I have been getting scans every six months for the past two years and I find that I am hesitant to make any plans past the next six month mark.  It’s easy to get in the pattern of living your life six months or one year at a time between those scans.  It feels like too much uncertainty for me to commit to anything because, “What if I’m in cancer treatment?”  Or, “What if this is it and I get horribly ill and they can’t even treat it and I die?”  And then I will have wasted energy making plans that will be tossed aside.  Not planning anything past six months from now means that I’m not looking forward to things that happen past that point and that just plain sucks.  I have talked with other breast cancer patients in the same boat and they report the same feelings of living scan-to-scan.

Some cancers are curable and if you get one of those and they cure you then you have no more of a chance of getting that cancer again that someone who never had it to begin with.  All cancer sucks.  I am not-so-secretly admitting, however, that I envy people who have come through those cancers.  With breast cancer you are only considered cured if you have a really early stage cancer and then you make it ten years with no recurrence.  Once you have a higher stage you are never  considered cured.  And it seems the scans are never 100% clear.  There is always some small something that they want to “watch.”  This really messes with my head.  It’s uncomfortable living without absolutes, isn’t it?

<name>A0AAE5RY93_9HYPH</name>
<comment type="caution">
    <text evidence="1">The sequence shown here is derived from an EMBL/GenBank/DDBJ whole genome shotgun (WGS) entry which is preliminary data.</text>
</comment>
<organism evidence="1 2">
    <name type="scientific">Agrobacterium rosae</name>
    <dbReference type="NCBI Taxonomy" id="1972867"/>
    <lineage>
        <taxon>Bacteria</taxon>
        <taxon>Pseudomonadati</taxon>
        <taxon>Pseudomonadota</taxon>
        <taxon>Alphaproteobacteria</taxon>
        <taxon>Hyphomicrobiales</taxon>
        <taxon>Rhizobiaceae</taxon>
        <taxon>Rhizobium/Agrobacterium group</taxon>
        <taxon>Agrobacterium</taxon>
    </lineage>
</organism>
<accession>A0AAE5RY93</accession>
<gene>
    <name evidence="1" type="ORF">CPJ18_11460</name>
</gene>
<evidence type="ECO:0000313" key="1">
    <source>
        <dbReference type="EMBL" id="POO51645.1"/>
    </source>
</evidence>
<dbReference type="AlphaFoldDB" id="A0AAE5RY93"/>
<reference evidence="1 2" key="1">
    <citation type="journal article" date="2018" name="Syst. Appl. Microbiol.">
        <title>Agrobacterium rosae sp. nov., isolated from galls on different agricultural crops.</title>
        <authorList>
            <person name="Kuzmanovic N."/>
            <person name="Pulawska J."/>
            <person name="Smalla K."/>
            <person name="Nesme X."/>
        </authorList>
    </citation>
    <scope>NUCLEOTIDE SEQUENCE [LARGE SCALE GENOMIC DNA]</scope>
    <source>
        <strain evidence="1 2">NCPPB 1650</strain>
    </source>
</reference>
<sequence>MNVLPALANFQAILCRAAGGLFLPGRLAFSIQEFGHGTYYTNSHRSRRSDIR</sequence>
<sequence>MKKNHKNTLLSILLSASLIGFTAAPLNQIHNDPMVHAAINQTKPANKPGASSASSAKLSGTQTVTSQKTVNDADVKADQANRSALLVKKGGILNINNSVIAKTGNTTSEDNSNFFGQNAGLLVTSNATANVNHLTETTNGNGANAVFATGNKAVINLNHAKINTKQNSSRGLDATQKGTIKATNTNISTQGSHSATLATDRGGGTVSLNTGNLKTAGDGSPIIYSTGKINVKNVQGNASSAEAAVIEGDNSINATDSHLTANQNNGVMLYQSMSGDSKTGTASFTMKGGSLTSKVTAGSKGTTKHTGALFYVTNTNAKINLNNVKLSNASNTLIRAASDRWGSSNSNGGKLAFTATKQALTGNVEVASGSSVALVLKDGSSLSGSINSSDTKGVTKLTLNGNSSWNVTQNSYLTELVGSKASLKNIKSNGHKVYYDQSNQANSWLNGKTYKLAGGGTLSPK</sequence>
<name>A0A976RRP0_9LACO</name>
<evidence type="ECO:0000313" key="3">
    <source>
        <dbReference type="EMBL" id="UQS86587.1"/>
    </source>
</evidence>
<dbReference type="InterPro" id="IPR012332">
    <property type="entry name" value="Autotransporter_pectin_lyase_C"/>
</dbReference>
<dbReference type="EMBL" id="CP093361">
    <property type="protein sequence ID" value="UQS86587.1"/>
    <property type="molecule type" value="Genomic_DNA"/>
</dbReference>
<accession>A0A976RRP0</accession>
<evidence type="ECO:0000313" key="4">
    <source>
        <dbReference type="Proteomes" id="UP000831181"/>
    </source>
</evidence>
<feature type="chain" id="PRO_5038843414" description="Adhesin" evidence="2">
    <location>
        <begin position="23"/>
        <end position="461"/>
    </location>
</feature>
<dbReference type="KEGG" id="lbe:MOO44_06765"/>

When I was in treatment I was aware that I felt I had a hope gap.  Many of my friends and family have filled that gap for me.  I think I’m on the verge of closing it up a bit after these last scans.  Partly because they are ordering fewer scans every six months now, and partly because I learned about foreboding joy and I realize that it perfectly describes the state of joy that I have felt since all of this started.  I don’t want qualifiers attached to my joy.  I want JOY, not “Joy, But.”

Thank god for providence!  I have been reading “Daring Greatly,” by Brene Brown.  She talks about the idea of foreboding joy.  She says, “In a culture of deep scarcity…joy can feel like a setup.”  Ding!  She hit the nail on the head.  That describes what I think when I begin to feel joy creeping in.  That it’s all a setup.  That if I allow myself to really throw open the curtains and feel the sun on my face I will eventually get smacked back down into despair.  That if I allow myself to celebrate being NED (no evidence of disease) it will all be made a lie because the cancer will come back anyway.